THE PILATES METHOD
The Pilates Method
The Pilates method was created by German-born Joseph H. Pilates and his common-law wife Clara Zeuner and has been in continuous use in the U.S. since 1929. Mr. Pilates first developed his concepts and philosophy while living overseas and then further refined and delineated his exercise system which he referred to as ‘Contrology’. It is now legally defined after a landmark trademark decision in US Federal court in October of 2000 as the Pilates method or simply Pilates.
The method was originally passed down from Joseph and Clara Pilates in an oral format to their many students and teachers. Mr. Pilates did write two books: Your Health and Return to Life through Contrology; the latter title outlines and delineates in a specific order the Mat exercise sequence he developed and taught to his students. It is important to note that he never published any reference materials or a book indicating a specific order to his other exercise sequences on the various apparatus he developed. The Pilates community of practitioners is wide-ranging and diverse with varying opinions on the correct way to teach the Pilates method.
The Pilates Initiative promotes the safe and effective teaching and practice of the Pilates method. The science of the mind and the body is constantly changing and updating itself as new and varied research is discovered and presented to the health industry at large and especially practitioners of somatic (human movement) teachings in the U.S.
The scope of knowledge of the human body and its function has changed greatly since Joseph and Clara’s time and The Pilates Initiative promotes the constant evolution and flow of information on human movement.
We support the holistic approach to health and well being that Mr. Pilates originated through Contrology. The Pilates Method Alliance (PMA) further assisted in defining the Pilates method by establishing overriding principles of Whole Body Health, Whole Body Commitment and Breath as well as the Pilates movement principles. These were created when the PMA designed their entry-level certification exam for Pilates instructors and were based upon information and research gathered from the first generation teachers – the few individuals who were actually trained by Joseph H. Pilates.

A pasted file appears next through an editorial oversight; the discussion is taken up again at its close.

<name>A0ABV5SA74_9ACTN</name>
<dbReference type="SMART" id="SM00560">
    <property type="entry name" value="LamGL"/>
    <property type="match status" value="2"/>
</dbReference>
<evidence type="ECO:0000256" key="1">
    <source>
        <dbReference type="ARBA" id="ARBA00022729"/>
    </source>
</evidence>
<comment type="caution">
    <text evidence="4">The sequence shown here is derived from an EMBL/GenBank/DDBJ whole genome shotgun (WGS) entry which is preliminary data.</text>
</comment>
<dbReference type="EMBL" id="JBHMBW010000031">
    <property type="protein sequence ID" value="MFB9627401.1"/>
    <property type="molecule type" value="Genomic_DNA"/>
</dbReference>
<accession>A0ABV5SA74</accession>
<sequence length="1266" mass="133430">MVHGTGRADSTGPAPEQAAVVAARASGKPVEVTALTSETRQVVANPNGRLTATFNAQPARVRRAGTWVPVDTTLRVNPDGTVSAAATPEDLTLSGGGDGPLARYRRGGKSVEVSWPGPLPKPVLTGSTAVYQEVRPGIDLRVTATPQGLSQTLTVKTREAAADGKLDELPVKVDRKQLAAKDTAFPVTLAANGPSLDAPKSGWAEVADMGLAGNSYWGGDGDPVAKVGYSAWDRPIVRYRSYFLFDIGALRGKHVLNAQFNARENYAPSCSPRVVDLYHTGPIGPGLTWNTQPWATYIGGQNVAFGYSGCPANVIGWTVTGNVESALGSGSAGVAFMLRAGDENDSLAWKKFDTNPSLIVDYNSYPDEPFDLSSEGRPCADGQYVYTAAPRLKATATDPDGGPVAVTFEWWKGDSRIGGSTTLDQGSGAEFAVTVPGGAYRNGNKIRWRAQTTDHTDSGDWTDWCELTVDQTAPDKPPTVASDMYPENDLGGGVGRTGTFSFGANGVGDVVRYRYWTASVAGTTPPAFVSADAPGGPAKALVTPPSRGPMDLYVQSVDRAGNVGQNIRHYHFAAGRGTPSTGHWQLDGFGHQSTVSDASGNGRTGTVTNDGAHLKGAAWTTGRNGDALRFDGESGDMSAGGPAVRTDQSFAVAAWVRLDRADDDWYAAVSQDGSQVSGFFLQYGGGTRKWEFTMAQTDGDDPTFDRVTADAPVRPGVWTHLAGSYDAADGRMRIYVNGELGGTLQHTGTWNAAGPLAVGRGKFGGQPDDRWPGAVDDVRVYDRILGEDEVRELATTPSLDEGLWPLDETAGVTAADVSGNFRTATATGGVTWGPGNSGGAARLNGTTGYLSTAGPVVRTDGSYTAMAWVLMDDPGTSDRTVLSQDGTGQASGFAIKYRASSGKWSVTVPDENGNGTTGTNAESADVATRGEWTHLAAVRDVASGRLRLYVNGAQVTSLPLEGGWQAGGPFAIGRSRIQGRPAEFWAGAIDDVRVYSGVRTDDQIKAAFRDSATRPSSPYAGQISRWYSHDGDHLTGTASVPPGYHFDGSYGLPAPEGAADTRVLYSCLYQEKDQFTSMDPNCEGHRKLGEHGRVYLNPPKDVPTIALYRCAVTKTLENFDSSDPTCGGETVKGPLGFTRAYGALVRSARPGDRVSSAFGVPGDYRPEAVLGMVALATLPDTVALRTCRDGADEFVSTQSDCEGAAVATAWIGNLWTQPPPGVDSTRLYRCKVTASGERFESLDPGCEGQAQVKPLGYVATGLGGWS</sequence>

“The movement principles are elements that are present in the successful performance of all the Pilates exercises: whole body movement, breathing, balanced muscle development, concentration, control, centering, precision, and rhythm. (PMA Study Guide 2005)”
The Pilates exercise method is designed to train the entire body and does not isolate the body into muscle groups only. Pilates produces an improved aesthetic to the body but never focuses attention on pure aesthetic. Pilates places exercise and movement focus on breath control, postural symmetry, abdominal strength and control, joint strength and increased range of motion. Pilates specifically teaches how to integrate upper and lower extremities with the trunk. The systematic practice of the Pilates method coupled with focused breathing patterns has proven to be invaluable not only as a fitness endeavor but also as an important adjunct to professional sports training and physical rehabilitation of all kinds.
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